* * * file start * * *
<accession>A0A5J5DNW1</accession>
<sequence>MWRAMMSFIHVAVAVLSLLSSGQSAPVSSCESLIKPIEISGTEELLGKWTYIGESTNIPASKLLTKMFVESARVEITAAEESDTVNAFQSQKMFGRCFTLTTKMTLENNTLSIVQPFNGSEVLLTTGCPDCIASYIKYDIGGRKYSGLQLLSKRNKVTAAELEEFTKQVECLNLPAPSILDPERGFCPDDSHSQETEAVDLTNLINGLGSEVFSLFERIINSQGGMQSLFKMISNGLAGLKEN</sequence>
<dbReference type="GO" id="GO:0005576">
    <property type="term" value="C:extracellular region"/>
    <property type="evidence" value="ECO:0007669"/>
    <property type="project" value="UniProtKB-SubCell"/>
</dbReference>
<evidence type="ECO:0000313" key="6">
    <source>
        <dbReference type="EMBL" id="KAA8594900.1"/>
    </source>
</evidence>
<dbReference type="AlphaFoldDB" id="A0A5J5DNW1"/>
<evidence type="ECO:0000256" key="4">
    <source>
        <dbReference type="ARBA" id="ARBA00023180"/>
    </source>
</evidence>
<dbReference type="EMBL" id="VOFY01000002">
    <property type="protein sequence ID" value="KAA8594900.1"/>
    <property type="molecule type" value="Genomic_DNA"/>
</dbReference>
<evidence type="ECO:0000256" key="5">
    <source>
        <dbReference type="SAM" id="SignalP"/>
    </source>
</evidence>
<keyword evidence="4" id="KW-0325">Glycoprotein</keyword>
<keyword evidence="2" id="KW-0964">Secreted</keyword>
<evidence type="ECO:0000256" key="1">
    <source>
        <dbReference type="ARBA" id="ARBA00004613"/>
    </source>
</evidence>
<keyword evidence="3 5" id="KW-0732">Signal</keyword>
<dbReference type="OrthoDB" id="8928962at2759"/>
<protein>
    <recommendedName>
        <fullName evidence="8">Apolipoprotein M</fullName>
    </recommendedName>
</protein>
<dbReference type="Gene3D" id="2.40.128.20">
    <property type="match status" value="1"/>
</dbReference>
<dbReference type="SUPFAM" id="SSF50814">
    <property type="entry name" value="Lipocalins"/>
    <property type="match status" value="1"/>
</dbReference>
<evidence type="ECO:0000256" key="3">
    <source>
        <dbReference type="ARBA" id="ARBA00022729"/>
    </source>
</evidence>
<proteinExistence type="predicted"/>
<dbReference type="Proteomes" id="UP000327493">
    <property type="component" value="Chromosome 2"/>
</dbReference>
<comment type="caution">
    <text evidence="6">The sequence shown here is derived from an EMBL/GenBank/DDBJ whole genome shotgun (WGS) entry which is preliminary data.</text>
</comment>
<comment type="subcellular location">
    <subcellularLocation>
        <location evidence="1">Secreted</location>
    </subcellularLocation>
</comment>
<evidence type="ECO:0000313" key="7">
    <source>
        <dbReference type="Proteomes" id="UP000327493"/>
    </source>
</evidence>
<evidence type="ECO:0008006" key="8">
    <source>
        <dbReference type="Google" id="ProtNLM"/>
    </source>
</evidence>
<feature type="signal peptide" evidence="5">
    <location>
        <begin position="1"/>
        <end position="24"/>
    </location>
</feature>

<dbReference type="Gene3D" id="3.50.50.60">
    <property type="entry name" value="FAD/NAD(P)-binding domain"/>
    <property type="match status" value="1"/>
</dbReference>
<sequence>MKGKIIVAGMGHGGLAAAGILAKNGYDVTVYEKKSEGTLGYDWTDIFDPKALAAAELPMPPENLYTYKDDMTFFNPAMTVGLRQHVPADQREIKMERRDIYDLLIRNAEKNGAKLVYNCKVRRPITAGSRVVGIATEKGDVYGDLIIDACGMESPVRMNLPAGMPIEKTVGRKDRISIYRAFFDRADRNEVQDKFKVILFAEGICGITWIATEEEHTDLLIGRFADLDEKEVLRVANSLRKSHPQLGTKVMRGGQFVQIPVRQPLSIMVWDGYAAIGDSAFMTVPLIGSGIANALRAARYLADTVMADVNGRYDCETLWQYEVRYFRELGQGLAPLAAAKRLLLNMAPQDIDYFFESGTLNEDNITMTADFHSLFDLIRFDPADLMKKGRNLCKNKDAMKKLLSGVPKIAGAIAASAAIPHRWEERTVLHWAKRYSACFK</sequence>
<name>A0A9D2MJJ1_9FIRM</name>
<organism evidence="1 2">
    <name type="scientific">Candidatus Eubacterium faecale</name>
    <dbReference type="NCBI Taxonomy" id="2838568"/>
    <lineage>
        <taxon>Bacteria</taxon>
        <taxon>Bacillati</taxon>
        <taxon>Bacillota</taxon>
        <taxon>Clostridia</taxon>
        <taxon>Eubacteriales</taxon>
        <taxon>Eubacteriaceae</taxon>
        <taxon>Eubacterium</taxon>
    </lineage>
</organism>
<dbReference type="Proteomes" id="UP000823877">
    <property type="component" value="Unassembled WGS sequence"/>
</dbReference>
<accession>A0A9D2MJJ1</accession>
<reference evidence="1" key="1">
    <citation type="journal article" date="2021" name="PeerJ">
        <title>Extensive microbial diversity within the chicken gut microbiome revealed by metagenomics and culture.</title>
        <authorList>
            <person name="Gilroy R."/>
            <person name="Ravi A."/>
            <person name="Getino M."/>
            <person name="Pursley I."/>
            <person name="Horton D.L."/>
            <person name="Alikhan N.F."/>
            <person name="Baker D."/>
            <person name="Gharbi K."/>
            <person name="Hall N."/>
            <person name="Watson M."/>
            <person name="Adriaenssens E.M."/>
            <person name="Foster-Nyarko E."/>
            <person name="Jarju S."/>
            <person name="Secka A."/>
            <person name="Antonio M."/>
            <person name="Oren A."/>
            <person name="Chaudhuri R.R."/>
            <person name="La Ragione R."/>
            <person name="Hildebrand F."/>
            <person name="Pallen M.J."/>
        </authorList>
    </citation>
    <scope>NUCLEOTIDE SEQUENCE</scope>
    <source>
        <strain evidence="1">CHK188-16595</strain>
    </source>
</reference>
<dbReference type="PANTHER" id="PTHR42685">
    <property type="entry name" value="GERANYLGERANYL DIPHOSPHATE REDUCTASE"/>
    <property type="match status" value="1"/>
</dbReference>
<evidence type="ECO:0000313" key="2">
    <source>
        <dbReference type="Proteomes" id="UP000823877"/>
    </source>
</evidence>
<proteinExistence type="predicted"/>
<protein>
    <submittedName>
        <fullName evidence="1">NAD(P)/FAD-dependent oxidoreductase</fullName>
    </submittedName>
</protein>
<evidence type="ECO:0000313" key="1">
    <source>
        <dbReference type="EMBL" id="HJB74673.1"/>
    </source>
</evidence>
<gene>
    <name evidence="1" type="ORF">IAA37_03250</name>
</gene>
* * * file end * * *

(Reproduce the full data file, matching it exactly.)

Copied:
<accession>A0A5J5DNW1</accession>
<sequence>MWRAMMSFIHVAVAVLSLLSSGQSAPVSSCESLIKPIEISGTEELLGKWTYIGESTNIPASKLLTKMFVESARVEITAAEESDTVNAFQSQKMFGRCFTLTTKMTLENNTLSIVQPFNGSEVLLTTGCPDCIASYIKYDIGGRKYSGLQLLSKRNKVTAAELEEFTKQVECLNLPAPSILDPERGFCPDDSHSQETEAVDLTNLINGLGSEVFSLFERIINSQGGMQSLFKMISNGLAGLKEN</sequence>
<dbReference type="GO" id="GO:0005576">
    <property type="term" value="C:extracellular region"/>
    <property type="evidence" value="ECO:0007669"/>
    <property type="project" value="UniProtKB-SubCell"/>
</dbReference>
<evidence type="ECO:0000313" key="6">
    <source>
        <dbReference type="EMBL" id="KAA8594900.1"/>
    </source>
</evidence>
<dbReference type="AlphaFoldDB" id="A0A5J5DNW1"/>
<evidence type="ECO:0000256" key="4">
    <source>
        <dbReference type="ARBA" id="ARBA00023180"/>
    </source>
</evidence>
<dbReference type="EMBL" id="VOFY01000002">
    <property type="protein sequence ID" value="KAA8594900.1"/>
    <property type="molecule type" value="Genomic_DNA"/>
</dbReference>
<evidence type="ECO:0000256" key="5">
    <source>
        <dbReference type="SAM" id="SignalP"/>
    </source>
</evidence>
<keyword evidence="4" id="KW-0325">Glycoprotein</keyword>
<keyword evidence="2" id="KW-0964">Secreted</keyword>
<evidence type="ECO:0000256" key="1">
    <source>
        <dbReference type="ARBA" id="ARBA00004613"/>
    </source>
</evidence>
<keyword evidence="3 5" id="KW-0732">Signal</keyword>
<dbReference type="OrthoDB" id="8928962at2759"/>
<protein>
    <recommendedName>
        <fullName evidence="8">Apolipoprotein M</fullName>
    </recommendedName>
</protein>
<dbReference type="Gene3D" id="2.40.128.20">
    <property type="match status" value="1"/>
</dbReference>
<dbReference type="SUPFAM" id="SSF50814">
    <property type="entry name" value="Lipocalins"/>
    <property type="match status" value="1"/>
</dbReference>
<evidence type="ECO:0000256" key="3">
    <source>
        <dbReference type="ARBA" id="ARBA00022729"/>
    </source>
</evidence>
<proteinExistence type="predicted"/>
<dbReference type="Proteomes" id="UP000327493">
    <property type="component" value="Chromosome 2"/>
</dbReference>
<comment type="caution">
    <text evidence="6">The sequence shown here is derived from an EMBL/GenBank/DDBJ whole genome shotgun (WGS) entry which is preliminary data.</text>
</comment>
<comment type="subcellular location">
    <subcellularLocation>
        <location evidence="1">Secreted</location>
    </subcellularLocation>
</comment>
<evidence type="ECO:0000313" key="7">
    <source>
        <dbReference type="Proteomes" id="UP000327493"/>
    </source>
</evidence>
<evidence type="ECO:0008006" key="8">
    <source>
        <dbReference type="Google" id="ProtNLM"/>
    </source>
</evidence>
<feature type="signal peptide" evidence="5">
    <location>
        <begin position="1"/>
        <end position="24"/>
    </location>
</feature>

<dbReference type="Gene3D" id="3.50.50.60">
    <property type="entry name" value="FAD/NAD(P)-binding domain"/>
    <property type="match status" value="1"/>
</dbReference>
<sequence>MKGKIIVAGMGHGGLAAAGILAKNGYDVTVYEKKSEGTLGYDWTDIFDPKALAAAELPMPPENLYTYKDDMTFFNPAMTVGLRQHVPADQREIKMERRDIYDLLIRNAEKNGAKLVYNCKVRRPITAGSRVVGIATEKGDVYGDLIIDACGMESPVRMNLPAGMPIEKTVGRKDRISIYRAFFDRADRNEVQDKFKVILFAEGICGITWIATEEEHTDLLIGRFADLDEKEVLRVANSLRKSHPQLGTKVMRGGQFVQIPVRQPLSIMVWDGYAAIGDSAFMTVPLIGSGIANALRAARYLADTVMADVNGRYDCETLWQYEVRYFRELGQGLAPLAAAKRLLLNMAPQDIDYFFESGTLNEDNITMTADFHSLFDLIRFDPADLMKKGRNLCKNKDAMKKLLSGVPKIAGAIAASAAIPHRWEERTVLHWAKRYSACFK</sequence>
<name>A0A9D2MJJ1_9FIRM</name>
<organism evidence="1 2">
    <name type="scientific">Candidatus Eubacterium faecale</name>
    <dbReference type="NCBI Taxonomy" id="2838568"/>
    <lineage>
        <taxon>Bacteria</taxon>
        <taxon>Bacillati</taxon>
        <taxon>Bacillota</taxon>
        <taxon>Clostridia</taxon>
        <taxon>Eubacteriales</taxon>
        <taxon>Eubacteriaceae</taxon>
        <taxon>Eubacterium</taxon>
    </lineage>
</organism>
<dbReference type="Proteomes" id="UP000823877">
    <property type="component" value="Unassembled WGS sequence"/>
</dbReference>
<accession>A0A9D2MJJ1</accession>
<reference evidence="1" key="1">
    <citation type="journal article" date="2021" name="PeerJ">
        <title>Extensive microbial diversity within the chicken gut microbiome revealed by metagenomics and culture.</title>
        <authorList>
            <person name="Gilroy R."/>
            <person name="Ravi A."/>
            <person name="Getino M."/>
            <person name="Pursley I."/>
            <person name="Horton D.L."/>
            <person name="Alikhan N.F."/>
            <person name="Baker D."/>
            <person name="Gharbi K."/>
            <person name="Hall N."/>
            <person name="Watson M."/>
            <person name="Adriaenssens E.M."/>
            <person name="Foster-Nyarko E."/>
            <person name="Jarju S."/>
            <person name="Secka A."/>
            <person name="Antonio M."/>
            <person name="Oren A."/>
            <person name="Chaudhuri R.R."/>
            <person name="La Ragione R."/>
            <person name="Hildebrand F."/>
            <person name="Pallen M.J."/>
        </authorList>
    </citation>
    <scope>NUCLEOTIDE SEQUENCE</scope>
    <source>
        <strain evidence="1">CHK188-16595</strain>
    </source>
</reference>
<dbReference type="PANTHER" id="PTHR42685">
    <property type="entry name" value="GERANYLGERANYL DIPHOSPHATE REDUCTASE"/>
    <property type="match status" value="1"/>
</dbReference>
<evidence type="ECO:0000313" key="2">
    <source>
        <dbReference type="Proteomes" id="UP000823877"/>
    </source>
</evidence>
<proteinExistence type="predicted"/>
<protein>
    <submittedName>
        <fullName evidence="1">NAD(P)/FAD-dependent oxidoreductase</fullName>
    </submittedName>
</protein>
<evidence type="ECO:0000313" key="1">
    <source>
        <dbReference type="EMBL" id="HJB74673.1"/>
    </source>
</evidence>
<gene>
    <name evidence="1" type="ORF">IAA37_03250</name>
</gene>